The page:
Would Aylan have grown up to suffer or to live a happy live? Would his mother’s headscarf or his father’s beard be a reason why he would be beaten up?
Would he have grown up having access to free public education regardless of his ethnicity, religion or immigration status?
Would he have grown up to live in a home, like all children should do, or would he be an excuse for governments cutting public housing programmes and creating homelessness?
Would he have grown up to have a job, a decent wage and working conditions, or would austerity and cuts have continued to look after the wellbeing of the rich at the top at the expense of Aylan’s or Peter’s of this world?
Would he have grown up to access public healthcare or would his health be a matter how much his daddy earning? Would he have access to public libraries, social services and all necessary things that we people worked so hard to build?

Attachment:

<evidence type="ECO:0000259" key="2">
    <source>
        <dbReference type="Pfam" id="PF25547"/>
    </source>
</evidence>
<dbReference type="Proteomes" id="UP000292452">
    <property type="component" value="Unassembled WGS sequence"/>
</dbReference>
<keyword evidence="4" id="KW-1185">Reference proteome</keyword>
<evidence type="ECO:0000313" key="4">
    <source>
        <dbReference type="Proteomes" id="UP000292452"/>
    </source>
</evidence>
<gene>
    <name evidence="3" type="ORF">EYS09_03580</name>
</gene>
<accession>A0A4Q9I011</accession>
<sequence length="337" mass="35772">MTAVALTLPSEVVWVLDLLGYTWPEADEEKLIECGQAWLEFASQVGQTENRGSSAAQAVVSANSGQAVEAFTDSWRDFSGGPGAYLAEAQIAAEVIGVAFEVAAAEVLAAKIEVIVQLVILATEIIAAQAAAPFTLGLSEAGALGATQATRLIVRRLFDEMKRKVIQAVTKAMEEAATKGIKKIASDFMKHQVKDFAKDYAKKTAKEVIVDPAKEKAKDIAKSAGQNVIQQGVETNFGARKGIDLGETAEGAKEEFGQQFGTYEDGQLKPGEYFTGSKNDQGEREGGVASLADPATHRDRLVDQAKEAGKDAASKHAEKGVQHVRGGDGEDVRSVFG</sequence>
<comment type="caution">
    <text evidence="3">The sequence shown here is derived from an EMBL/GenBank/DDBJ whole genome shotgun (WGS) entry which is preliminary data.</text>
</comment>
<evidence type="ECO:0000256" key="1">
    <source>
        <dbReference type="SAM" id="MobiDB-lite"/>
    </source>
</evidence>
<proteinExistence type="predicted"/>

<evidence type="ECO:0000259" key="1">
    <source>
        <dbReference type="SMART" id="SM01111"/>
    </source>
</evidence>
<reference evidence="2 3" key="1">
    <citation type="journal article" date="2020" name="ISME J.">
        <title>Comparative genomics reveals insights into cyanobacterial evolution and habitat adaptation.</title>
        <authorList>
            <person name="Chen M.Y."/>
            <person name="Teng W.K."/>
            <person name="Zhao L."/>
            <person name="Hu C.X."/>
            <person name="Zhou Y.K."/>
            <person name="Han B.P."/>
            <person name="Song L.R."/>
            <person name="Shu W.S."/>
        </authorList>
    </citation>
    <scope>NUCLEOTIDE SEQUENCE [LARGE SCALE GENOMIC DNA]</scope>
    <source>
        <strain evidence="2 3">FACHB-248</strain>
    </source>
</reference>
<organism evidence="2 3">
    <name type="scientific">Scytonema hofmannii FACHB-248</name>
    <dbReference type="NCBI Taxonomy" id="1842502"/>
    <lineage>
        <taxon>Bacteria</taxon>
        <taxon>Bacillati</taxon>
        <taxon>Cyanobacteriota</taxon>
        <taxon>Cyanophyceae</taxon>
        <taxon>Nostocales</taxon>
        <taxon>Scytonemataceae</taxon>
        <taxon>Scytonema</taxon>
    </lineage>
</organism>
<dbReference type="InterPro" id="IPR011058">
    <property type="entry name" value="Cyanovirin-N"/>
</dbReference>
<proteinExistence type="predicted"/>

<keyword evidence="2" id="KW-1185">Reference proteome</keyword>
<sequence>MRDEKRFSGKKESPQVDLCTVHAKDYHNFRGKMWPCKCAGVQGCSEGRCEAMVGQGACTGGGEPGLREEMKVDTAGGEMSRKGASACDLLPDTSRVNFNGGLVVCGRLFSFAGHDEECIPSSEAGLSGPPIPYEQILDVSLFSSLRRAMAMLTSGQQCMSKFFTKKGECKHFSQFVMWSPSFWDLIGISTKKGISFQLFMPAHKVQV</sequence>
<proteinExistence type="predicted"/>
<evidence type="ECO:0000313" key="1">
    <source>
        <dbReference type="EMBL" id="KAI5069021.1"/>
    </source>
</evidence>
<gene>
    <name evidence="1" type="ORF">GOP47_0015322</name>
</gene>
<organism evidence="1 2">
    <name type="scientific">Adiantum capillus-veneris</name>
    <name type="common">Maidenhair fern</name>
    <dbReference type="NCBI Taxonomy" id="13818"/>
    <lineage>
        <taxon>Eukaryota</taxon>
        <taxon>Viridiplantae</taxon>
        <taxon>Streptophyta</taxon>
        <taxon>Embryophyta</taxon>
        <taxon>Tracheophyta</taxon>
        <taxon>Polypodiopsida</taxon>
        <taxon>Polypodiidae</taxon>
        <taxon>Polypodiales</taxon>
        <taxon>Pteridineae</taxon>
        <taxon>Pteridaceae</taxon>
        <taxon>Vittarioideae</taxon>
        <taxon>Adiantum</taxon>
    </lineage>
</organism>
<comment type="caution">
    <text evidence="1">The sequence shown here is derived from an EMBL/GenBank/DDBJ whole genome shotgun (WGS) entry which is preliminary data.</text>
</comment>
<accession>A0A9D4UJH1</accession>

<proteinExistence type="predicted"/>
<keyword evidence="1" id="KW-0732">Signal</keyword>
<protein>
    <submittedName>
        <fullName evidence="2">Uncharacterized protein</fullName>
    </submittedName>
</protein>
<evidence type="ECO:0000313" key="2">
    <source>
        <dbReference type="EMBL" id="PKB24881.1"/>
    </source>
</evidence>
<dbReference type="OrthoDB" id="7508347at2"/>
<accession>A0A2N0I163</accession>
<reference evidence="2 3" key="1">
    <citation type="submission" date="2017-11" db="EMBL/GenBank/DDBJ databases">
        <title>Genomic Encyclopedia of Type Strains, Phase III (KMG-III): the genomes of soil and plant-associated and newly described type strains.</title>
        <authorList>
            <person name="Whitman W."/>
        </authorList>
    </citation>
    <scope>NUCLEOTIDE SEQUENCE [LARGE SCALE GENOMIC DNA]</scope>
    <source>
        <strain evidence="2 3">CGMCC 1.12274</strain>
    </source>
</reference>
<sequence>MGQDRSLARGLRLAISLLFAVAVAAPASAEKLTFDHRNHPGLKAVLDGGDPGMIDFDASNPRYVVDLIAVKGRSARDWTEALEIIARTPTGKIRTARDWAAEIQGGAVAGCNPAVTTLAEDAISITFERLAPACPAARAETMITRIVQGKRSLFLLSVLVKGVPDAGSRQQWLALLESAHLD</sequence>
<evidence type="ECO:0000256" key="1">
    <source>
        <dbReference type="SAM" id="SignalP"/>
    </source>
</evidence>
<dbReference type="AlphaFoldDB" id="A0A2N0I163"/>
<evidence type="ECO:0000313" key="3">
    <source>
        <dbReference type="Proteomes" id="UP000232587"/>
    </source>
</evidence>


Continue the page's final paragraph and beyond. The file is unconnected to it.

Would Aylan have grown up watching devastation around the world, wars, terror and killings of civilians, or would have his childhood horrors been a distant memory? Would he have grown up to visit his childhood places free of oppression, invasion and suffering?
Would Aylan have grown up to look forward to visit the beach he had once departed from as a refugee and enjoy the blue waters of the beautiful Aegean as a young man?
Would Aylan have lived in a word, in a Europe that is not one of neoliberal attacks on ordinary people at home and bombardment of people abroad?
Would Aylan have lived to see – and helped to happen – a different world, a world that is for people and not for exploitation driven by profits?
Charlie Hebdo is not interested in answering any of these questions. For them the decision is made already. It is all about their freedom of speech – or rather ‘intellectual’ laughs – to decide what Aylan have grown up to be.
For them, between now and the future, when Aylan would have been a grown man, none of these questions matter. “But, we are not racist”, they claim; “it is just satire” they say. A satire that they can afford, for which millions of Muslims, refugees, migrants have to pay and pay again.